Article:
NATO must not be part of Russia-Ukraine conflict: German Chancellor

BERLIN, Feb. 8 (Xinhua) -- Despite providing military assistance to Ukraine, the North Atlantic Treaty Organization (NATO) must not become a party to the countrys conflict with Russia, German Chancellor Olaf Scholz said on Wednesday.German Chancellor Olaf Scholz addresses delegates on February 8, 2023 at the Bundestag (lower house of parliament) in Berlin. (Photo: AFP)In a speech to the German lower house of parliament (Bundestag) ahead of a special meeting of the European Council to discuss the conflict, Scholz warned against a "public competition to outdo each other along the lines of battle tanks, submarines, aircraft..."This would harm the unity of the West, he said."We preserve and strengthen this cohesion by preparing decisions confidentially first before communicating them," he said, referring to the recent decision taken by Germany and the U.S. on the delivery of battle tanks.Due to increasing pressure on Germany by NATO partners to supply heavy artillery to Ukraine, the German government decided in late January to deliver 14 Leopard 2 tanks, and to permit partners to re-export from their Leopard stocks. In addition, the export of up to 178 of the older Leopard 1 tanks was later approved.The U.S. followed suit shortly afterward, with President Joe Biden announcing the delivery of Abrams battle tanks to Ukraine.However, experts say it will be months before the German and American tanks are delivered.Vyacheslav Volodin, chairman of Russias lower house, warned last month that the supply of Western weapons to Ukraine would lead to retaliation with "more powerful weapons."Meanwhile, Ukraines President Volodymyr Zelensky reiterated his request for more weapons, as well as fighter jets, during a visit to London on Wednesday.The United Kingdom is Ukraines second-largest supporter after the U.S. Last year alone, the UK provided military aid worth a total of almost 2.8 billion U.S. dollars, and the British government h...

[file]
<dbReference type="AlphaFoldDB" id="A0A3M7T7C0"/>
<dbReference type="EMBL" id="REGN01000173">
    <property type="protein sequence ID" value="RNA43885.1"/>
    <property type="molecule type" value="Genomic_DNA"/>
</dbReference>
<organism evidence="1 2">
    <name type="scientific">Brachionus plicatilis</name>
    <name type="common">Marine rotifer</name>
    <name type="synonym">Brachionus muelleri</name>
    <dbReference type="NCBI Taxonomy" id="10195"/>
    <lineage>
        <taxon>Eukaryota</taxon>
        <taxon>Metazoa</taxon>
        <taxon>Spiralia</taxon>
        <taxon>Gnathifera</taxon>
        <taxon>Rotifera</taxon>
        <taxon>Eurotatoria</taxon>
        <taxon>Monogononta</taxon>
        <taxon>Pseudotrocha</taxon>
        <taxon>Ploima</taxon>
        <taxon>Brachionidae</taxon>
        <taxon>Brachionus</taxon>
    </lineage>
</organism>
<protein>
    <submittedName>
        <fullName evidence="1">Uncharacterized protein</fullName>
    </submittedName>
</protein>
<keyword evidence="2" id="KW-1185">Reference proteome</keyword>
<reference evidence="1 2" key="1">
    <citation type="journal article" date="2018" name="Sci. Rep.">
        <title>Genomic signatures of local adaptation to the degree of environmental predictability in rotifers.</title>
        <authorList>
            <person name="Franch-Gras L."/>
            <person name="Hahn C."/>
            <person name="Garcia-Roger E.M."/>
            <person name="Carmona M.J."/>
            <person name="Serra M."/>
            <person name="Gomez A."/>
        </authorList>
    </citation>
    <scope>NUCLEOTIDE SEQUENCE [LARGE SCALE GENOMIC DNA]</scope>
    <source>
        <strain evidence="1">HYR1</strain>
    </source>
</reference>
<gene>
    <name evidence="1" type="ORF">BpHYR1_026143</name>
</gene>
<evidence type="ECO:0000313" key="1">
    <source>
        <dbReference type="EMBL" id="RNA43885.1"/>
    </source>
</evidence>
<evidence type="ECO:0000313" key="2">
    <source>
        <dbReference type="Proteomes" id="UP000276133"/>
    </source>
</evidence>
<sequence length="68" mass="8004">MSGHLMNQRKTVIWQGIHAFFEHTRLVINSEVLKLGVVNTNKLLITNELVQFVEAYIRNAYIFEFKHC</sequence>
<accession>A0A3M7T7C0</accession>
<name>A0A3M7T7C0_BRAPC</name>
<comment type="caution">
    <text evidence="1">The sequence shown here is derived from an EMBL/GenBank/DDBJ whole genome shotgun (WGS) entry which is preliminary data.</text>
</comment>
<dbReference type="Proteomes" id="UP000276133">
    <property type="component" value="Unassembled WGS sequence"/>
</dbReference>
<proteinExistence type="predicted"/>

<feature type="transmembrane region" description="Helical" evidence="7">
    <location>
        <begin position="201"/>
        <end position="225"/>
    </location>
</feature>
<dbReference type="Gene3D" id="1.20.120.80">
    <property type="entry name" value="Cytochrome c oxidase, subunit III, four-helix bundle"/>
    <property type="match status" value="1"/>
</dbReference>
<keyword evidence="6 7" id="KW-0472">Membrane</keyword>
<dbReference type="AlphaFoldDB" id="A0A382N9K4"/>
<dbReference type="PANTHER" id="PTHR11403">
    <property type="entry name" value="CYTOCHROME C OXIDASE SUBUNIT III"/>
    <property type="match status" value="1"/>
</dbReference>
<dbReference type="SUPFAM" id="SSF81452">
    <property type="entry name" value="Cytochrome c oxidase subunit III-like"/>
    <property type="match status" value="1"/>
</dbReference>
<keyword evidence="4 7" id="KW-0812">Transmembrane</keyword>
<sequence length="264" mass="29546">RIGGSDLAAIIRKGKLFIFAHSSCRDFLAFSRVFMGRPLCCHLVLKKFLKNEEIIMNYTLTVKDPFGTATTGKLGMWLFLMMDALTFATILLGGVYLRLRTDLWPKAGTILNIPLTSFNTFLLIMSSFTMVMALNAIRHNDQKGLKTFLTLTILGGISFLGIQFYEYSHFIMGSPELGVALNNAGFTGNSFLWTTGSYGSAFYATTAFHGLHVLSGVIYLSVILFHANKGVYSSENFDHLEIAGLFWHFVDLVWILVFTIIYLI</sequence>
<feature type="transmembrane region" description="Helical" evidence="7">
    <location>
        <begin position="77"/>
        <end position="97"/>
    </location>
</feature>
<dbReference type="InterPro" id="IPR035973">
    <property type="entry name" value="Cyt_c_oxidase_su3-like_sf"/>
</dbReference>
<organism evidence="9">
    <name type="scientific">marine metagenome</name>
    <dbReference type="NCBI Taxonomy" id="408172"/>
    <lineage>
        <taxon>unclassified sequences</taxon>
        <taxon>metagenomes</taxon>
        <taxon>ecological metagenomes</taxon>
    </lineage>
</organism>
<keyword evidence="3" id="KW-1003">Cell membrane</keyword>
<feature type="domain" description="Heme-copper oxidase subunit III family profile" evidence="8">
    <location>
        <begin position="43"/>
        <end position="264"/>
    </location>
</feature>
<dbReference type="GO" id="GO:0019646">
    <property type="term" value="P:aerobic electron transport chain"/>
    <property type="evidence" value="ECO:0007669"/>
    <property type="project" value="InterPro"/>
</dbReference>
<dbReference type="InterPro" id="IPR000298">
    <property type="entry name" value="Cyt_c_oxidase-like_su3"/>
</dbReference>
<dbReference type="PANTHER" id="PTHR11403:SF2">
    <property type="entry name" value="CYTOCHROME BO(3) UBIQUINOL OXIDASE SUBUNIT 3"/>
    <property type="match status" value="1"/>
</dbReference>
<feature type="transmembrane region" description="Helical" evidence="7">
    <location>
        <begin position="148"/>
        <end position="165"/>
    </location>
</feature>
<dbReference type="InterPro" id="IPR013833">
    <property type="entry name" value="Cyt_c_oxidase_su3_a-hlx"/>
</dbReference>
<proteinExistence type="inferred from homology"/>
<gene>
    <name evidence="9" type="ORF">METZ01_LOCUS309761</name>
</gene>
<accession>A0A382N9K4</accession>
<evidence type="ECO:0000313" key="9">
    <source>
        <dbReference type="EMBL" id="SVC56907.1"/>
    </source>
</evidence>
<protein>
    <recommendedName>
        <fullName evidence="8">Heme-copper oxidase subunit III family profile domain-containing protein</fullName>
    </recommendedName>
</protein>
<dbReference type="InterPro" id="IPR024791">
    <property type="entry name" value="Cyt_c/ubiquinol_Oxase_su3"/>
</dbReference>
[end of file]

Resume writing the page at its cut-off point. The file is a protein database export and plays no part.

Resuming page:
ICAO forecasts rapid recovery of air travel in 2023